Workshop: Assessing policy & institutional interventions with the OpenPhilantrophy-Frameworkpost by mschons · 2019-03-07T04:27:19.311Z · score: 18 (7 votes) · EA · GW · 0 comments
Stanford Effective Altruism is proud to announce its first full-day workshop: Assessing policy & institutional interventions with the OpenPhilantrophy-Framework.
We invited multiple speakers and expect valuable insights from this event for all participants.
If you are not able to participate in this event but would like to get informed about future Stanford Effective Altruism Workshops please add your email here.
Date: 23rd March 2019, 9am - 7pm
Application-process: Online application followed by a self-scheduled 10min video call.
Location: somewhere on the Stanford Campus - to be announced :)
Costs: 25 - 50$, discounts available
Topic: Assessing policy & institutional interventions (Voting, AI Safety, Digital Privacy)
Limited to: 20 attendees
Target Group: Aspiring Effective Altruists & Rationalists as well as interested people in general
Effective Altruism encourages evidence-based research and rigorous reasoning with the goal of generating the most good in the world. Politics and established institutions may contribute to this goal to a very large extent due to their powerful roles in society - given the right intervention.
By introducing our participants to the way the OpenPhilantrophy Project assesses interventions for its grants we provide a framework to think about policy / institutional interventions in different areas: Voting, AI Safety as well as Digital Privacy (we plan to add a fourth soon!). Different speakers will introduce their area of expertise as well as one possible high-impact intervention. In Groups of 4-5 we will spend the day exploring the expected value of each intervention, present the results to the workshop audience and end with a discussion round.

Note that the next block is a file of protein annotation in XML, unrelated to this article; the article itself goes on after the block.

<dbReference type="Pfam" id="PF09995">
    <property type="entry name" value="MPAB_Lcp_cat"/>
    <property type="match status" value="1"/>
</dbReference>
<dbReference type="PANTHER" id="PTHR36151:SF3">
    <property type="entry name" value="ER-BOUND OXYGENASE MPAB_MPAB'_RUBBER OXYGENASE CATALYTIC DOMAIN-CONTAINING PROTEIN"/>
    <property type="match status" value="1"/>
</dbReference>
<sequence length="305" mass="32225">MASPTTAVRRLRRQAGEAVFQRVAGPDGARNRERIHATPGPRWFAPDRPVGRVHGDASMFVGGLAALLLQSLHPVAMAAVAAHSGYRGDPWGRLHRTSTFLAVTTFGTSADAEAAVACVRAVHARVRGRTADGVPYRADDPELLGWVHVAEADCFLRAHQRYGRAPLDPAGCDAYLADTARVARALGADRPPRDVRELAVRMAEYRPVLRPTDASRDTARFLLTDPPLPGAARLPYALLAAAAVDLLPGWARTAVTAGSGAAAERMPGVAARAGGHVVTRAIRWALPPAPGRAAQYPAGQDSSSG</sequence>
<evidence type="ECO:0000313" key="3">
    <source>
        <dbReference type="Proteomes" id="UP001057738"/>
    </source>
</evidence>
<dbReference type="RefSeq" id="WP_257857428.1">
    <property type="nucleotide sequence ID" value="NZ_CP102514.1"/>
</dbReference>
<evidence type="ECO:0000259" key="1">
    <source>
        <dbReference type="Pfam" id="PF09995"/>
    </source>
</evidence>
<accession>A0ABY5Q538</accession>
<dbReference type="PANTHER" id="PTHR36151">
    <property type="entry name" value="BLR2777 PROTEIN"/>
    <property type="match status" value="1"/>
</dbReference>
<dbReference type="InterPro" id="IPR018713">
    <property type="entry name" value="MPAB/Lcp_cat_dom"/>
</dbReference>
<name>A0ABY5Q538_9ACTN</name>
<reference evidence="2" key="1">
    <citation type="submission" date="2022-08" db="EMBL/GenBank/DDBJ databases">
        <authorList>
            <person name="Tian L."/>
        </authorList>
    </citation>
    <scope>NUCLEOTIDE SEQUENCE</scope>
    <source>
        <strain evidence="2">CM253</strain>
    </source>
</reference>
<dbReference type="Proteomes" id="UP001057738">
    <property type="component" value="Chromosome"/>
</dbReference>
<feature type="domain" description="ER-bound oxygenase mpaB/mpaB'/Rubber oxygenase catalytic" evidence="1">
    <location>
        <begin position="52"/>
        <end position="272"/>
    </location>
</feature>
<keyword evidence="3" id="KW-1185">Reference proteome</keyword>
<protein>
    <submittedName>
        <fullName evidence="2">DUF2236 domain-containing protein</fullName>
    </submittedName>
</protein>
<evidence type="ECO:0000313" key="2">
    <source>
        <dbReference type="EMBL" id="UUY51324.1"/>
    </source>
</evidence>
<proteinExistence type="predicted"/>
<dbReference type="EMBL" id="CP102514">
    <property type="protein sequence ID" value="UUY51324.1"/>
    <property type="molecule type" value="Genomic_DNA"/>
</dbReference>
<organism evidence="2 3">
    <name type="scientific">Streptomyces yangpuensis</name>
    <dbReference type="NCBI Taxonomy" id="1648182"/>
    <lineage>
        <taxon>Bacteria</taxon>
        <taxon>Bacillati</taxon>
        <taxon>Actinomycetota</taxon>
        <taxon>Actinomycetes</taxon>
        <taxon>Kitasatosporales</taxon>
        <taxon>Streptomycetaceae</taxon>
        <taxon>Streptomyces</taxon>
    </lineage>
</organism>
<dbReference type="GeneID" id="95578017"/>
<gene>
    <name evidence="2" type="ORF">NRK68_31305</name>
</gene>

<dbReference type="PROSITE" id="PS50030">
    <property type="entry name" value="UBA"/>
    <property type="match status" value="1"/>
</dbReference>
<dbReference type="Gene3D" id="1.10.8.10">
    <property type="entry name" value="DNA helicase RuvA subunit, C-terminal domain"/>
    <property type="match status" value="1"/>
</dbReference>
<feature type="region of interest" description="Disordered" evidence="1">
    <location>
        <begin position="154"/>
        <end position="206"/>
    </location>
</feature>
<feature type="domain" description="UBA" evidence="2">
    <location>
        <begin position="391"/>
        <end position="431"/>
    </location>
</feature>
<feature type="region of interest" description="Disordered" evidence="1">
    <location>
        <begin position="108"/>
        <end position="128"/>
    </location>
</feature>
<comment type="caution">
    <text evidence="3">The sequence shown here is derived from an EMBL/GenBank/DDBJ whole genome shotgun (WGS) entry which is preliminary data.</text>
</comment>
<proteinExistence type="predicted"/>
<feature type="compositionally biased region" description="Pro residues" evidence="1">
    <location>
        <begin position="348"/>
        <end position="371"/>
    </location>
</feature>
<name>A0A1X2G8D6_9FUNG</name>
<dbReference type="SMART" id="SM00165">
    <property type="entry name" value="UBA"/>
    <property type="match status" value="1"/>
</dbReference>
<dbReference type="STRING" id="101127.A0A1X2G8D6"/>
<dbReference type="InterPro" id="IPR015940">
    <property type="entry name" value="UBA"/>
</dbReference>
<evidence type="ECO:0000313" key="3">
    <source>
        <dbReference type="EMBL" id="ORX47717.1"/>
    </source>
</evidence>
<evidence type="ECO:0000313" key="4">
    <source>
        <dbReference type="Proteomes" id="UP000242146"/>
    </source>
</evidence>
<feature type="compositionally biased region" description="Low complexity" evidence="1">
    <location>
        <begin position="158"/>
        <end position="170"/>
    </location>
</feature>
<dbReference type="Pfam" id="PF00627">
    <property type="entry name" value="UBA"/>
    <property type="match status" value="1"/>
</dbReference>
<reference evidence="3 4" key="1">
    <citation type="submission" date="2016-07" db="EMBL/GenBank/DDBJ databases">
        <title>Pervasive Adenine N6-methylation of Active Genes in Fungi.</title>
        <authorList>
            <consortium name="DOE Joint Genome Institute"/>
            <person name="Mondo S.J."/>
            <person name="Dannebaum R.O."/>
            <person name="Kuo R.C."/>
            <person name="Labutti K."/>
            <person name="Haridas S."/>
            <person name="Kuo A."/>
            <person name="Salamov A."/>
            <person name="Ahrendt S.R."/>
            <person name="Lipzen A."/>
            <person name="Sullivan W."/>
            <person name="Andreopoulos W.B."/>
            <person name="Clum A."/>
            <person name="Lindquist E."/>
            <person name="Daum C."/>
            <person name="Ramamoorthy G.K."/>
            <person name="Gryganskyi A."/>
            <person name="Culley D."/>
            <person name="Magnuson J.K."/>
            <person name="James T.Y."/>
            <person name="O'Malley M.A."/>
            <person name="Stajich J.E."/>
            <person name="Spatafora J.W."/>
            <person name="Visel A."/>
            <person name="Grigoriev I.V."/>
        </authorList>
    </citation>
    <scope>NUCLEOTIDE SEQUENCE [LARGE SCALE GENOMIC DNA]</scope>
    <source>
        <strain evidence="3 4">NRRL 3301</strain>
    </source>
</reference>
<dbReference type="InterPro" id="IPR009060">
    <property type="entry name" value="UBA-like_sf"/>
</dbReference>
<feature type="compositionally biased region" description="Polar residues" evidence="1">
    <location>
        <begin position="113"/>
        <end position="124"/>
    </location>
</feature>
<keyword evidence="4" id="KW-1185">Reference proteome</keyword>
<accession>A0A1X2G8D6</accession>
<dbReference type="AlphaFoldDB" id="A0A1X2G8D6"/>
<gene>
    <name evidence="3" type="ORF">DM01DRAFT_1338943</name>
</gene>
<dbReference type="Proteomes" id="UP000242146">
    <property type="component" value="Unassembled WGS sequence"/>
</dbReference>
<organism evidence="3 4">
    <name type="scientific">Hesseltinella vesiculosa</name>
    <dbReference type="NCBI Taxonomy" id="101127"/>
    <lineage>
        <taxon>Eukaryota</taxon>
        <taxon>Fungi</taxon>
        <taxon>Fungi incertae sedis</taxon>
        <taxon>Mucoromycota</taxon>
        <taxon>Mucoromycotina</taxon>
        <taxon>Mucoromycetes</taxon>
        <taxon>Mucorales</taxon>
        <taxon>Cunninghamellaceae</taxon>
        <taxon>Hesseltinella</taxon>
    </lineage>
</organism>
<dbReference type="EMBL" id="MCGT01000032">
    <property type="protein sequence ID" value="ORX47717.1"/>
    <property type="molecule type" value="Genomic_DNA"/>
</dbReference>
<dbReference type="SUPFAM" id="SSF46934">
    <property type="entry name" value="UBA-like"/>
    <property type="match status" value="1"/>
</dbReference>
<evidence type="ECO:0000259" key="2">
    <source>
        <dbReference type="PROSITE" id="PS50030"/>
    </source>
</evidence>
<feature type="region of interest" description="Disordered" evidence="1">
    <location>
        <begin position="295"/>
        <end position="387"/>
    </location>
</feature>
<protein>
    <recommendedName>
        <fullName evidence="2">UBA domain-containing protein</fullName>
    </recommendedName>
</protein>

Breakfast, Lunch and Dinner will be served. We expect our participants to spend 2-3h on preparation (e.g. reading provided articles).
- teach Effective Altruists community of the Bay Area how to apply OpenPhil's assessment framework to policy / institutional interventions
- work up 3-4 concrete interventions in total
- establish a better connection between the Bay Area EA-groups
- have fun and socialize
- get a workshop series running
Aaron Hamlin, J.D., M.P.H., M.Ed. Executive Director of electionscience.org
Mahendra Prasad, Political Science PhD Candidate at UC Berkley
Jake McKinnon, Computer Science Graduate Stanford University
Preliminary schedule for Saturday March 23rd
- Breakfast with opinion-speed-dating
- Talks about the current landscape of potential policy / institution interventions
- Talks about OpenPhilantrophy’s approach to assessing an intervention
- Small group sessions: applying the framework to interventions
- Discussion / Interview session
- Open-end party
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